Job losses: around 500 staff

eBay intends to lay off around 500 of its staff, globally. Which amount to around 4% of the companies total workforce, where CEO Kamie Iannone, state this will allow additional space to invest and create new roles in high-potential areas – new technologies, customer innovations and key markets.


Job losses: around 1,300 staff

Zoom announces that it is laying off 1,300 staff, around 15% of its workforce. Zoom experienced a meteoric rise during the pandemic, with its name becoming synonymous with web conferencing to the general public. Now however, the company is tightening its belt, blaming the “uncertainty of the global economy”, as chief executive, Eric Yuan, put it in an official statement.

Why are there so many big tech layoffs?

Over hiring

Tech companies hired big during the pandemic. With a vast majority of the world stuck at home, the demand for tech was higher, and tech companies were innovating faster to keep the world communicating with each other. Where users were spending more time online than ever before, and to keep up with demand, tech companies needed more people.

With the pandemic over, the reliance on tech has subsided slightly, and with that, many tech companies have felt the need to prune their staff.

Investor pressure

It only takes one big tech firm to make layoffs to start a domino effect among other companies. When investors see competitors making cuts, they’ll demand the same too. Unfortunately, job cuts are a quick way to make substantial savings for companies, and keep investors happy. For example Twitter cutting its workforce, and remaining operational for a much lower cost, investors are bound to notice.

Artificial intelligence

The huge boom in AI has certainly cast a shadow over the big tech workforce. Recently Goldman Sachs predicted that a massive 300 million roles could be automated, and there are plenty of jobs at risk from AI.

With also starting to see some tech companies cite AI in their layoff statements. Dropbox dedicated a lot of space to AI in its most recent layoff communication, which resulted to 500 workers losing their jobs.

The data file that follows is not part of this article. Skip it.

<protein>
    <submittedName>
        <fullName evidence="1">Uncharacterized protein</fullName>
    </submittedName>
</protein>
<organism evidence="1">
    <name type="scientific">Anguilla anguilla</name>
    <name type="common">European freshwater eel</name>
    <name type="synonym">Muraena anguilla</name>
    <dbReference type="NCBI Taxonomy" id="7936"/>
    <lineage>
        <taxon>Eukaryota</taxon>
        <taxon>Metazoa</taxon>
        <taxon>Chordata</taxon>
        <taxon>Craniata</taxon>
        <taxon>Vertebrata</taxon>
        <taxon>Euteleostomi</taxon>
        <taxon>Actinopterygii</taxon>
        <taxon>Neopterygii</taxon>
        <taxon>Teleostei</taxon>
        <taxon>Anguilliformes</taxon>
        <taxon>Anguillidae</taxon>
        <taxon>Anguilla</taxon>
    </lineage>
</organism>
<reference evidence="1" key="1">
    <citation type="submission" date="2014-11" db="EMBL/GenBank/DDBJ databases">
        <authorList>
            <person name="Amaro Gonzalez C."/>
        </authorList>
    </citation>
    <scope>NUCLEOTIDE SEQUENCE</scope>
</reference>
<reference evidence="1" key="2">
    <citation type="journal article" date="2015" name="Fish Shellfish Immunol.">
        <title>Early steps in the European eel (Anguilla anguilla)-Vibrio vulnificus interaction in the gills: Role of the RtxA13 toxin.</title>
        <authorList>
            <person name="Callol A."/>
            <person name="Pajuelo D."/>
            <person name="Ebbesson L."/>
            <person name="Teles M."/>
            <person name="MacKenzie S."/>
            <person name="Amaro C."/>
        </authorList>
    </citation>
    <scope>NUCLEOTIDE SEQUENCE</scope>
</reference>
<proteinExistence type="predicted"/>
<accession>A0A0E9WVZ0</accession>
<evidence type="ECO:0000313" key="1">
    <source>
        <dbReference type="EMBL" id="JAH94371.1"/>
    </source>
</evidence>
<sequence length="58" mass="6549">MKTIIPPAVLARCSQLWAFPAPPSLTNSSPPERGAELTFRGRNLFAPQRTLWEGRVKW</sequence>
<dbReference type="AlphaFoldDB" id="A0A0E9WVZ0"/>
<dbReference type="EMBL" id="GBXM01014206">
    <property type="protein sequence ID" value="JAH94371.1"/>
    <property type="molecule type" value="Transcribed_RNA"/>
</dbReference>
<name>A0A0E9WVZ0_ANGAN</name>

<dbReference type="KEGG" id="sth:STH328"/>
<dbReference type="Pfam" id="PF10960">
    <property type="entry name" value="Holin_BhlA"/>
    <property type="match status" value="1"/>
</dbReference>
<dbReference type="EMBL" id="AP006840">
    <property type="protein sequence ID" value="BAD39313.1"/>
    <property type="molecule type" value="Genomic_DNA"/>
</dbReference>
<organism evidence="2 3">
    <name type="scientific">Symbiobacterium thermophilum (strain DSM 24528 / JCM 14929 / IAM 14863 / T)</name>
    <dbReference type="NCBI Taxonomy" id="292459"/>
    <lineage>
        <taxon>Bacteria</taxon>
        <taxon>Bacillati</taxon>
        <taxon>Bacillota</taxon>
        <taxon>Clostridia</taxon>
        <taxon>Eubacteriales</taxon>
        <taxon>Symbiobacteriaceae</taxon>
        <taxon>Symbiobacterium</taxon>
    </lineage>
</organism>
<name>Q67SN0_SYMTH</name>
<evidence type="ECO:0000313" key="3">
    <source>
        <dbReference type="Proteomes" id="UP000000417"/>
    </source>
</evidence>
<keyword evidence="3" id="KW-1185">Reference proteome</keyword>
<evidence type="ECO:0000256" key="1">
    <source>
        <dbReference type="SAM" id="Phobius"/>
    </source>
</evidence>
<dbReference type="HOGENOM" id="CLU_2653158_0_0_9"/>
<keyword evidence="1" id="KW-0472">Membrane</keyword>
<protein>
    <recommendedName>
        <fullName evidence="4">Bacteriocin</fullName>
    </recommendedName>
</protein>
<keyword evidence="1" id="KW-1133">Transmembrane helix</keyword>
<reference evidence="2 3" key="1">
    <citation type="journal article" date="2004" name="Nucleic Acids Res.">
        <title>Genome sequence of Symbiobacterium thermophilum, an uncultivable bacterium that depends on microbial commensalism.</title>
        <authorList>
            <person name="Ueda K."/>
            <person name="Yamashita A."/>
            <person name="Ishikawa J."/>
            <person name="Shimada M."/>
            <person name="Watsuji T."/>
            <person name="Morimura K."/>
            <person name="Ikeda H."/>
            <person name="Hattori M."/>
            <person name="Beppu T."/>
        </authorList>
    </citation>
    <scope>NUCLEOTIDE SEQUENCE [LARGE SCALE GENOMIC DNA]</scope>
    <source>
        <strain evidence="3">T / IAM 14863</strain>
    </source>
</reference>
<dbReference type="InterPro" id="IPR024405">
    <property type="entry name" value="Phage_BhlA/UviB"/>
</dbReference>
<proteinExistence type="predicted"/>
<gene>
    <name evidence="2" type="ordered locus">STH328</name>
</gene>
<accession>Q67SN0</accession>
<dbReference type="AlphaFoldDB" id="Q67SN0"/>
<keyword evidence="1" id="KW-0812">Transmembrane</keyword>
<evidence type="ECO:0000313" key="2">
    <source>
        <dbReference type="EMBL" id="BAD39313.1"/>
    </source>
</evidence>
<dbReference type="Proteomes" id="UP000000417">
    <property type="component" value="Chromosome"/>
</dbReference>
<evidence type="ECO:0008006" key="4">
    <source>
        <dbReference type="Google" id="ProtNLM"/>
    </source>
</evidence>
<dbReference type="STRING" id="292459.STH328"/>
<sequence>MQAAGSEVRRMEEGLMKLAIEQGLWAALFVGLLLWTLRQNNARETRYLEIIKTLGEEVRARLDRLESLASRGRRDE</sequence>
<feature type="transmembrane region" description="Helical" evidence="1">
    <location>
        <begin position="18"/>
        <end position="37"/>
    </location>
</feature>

Inflation/economic uncertainty

It’s an inescapable fact that consumer’s spending power has declined in the last year, with demands for tech services and products declining with it. The cost of living has hit many hard, and multiple factors such as inflation and the war in the Ukraine severely affecting the global economy. While the UK and US isn’t officially in a recession, many financial experts suspect it’s more a case of when, rather than if.

How to avoid redundancies?

If you’re concerned about performance at your company, tech solutions may be able to help optimise your workflow, maximise performance and save you money on a monthly basis. This could help reduce the need for redundancies in some situations.

This is where Via Resource can help, by providing solutions to streamline project management, improve communications (enabling staff to work efficiently from anywhere, and reducing office costs) and defend against cyberattacks that could majorly disrupt your plans. For more information please contact us.

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Job losses: around 270 staff

Recruitment platform ZipRecruiter announced it was laying off 270 of its staff, due to economic pressures leading to a poorer than expected demand for new employees. According to the company, half of those affected are in sales and customer support. CEO, Ian Siegel, also agreed to take a 30% pay cut.